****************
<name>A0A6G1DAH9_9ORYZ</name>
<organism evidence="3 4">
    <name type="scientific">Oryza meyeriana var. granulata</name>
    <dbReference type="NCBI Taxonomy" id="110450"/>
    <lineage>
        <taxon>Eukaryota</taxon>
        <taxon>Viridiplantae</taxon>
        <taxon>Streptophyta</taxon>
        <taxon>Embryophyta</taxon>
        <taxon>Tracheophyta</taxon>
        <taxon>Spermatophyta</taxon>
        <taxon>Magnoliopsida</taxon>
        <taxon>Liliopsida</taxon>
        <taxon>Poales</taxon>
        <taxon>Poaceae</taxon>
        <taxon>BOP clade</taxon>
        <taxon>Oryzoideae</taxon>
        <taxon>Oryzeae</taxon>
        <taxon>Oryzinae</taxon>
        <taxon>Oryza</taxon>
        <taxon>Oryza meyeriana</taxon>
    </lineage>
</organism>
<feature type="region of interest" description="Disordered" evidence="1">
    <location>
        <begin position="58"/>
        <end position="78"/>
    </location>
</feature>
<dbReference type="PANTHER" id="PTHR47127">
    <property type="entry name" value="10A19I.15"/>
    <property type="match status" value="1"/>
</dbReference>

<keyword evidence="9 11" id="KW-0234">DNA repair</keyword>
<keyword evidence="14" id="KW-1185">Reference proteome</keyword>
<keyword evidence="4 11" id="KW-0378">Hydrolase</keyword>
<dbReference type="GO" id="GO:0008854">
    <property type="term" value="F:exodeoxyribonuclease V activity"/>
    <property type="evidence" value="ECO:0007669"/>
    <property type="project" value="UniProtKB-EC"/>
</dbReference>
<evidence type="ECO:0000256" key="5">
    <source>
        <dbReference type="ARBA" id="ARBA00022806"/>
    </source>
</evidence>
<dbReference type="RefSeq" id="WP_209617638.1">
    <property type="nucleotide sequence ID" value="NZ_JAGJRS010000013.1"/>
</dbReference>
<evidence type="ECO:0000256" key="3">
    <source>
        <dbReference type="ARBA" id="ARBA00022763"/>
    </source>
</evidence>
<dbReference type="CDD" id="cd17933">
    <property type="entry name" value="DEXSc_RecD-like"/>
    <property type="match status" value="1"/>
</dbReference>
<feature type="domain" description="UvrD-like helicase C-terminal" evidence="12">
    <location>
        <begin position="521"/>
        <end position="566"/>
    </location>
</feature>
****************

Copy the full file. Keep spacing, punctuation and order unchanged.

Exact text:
<name>A0A6G1DAH9_9ORYZ</name>
<organism evidence="3 4">
    <name type="scientific">Oryza meyeriana var. granulata</name>
    <dbReference type="NCBI Taxonomy" id="110450"/>
    <lineage>
        <taxon>Eukaryota</taxon>
        <taxon>Viridiplantae</taxon>
        <taxon>Streptophyta</taxon>
        <taxon>Embryophyta</taxon>
        <taxon>Tracheophyta</taxon>
        <taxon>Spermatophyta</taxon>
        <taxon>Magnoliopsida</taxon>
        <taxon>Liliopsida</taxon>
        <taxon>Poales</taxon>
        <taxon>Poaceae</taxon>
        <taxon>BOP clade</taxon>
        <taxon>Oryzoideae</taxon>
        <taxon>Oryzeae</taxon>
        <taxon>Oryzinae</taxon>
        <taxon>Oryza</taxon>
        <taxon>Oryza meyeriana</taxon>
    </lineage>
</organism>
<feature type="region of interest" description="Disordered" evidence="1">
    <location>
        <begin position="58"/>
        <end position="78"/>
    </location>
</feature>
<dbReference type="PANTHER" id="PTHR47127">
    <property type="entry name" value="10A19I.15"/>
    <property type="match status" value="1"/>
</dbReference>

<keyword evidence="9 11" id="KW-0234">DNA repair</keyword>
<keyword evidence="14" id="KW-1185">Reference proteome</keyword>
<keyword evidence="4 11" id="KW-0378">Hydrolase</keyword>
<dbReference type="GO" id="GO:0008854">
    <property type="term" value="F:exodeoxyribonuclease V activity"/>
    <property type="evidence" value="ECO:0007669"/>
    <property type="project" value="UniProtKB-EC"/>
</dbReference>
<evidence type="ECO:0000256" key="5">
    <source>
        <dbReference type="ARBA" id="ARBA00022806"/>
    </source>
</evidence>
<dbReference type="RefSeq" id="WP_209617638.1">
    <property type="nucleotide sequence ID" value="NZ_JAGJRS010000013.1"/>
</dbReference>
<evidence type="ECO:0000256" key="3">
    <source>
        <dbReference type="ARBA" id="ARBA00022763"/>
    </source>
</evidence>
<dbReference type="CDD" id="cd17933">
    <property type="entry name" value="DEXSc_RecD-like"/>
    <property type="match status" value="1"/>
</dbReference>
<feature type="domain" description="UvrD-like helicase C-terminal" evidence="12">
    <location>
        <begin position="521"/>
        <end position="566"/>
    </location>
</feature>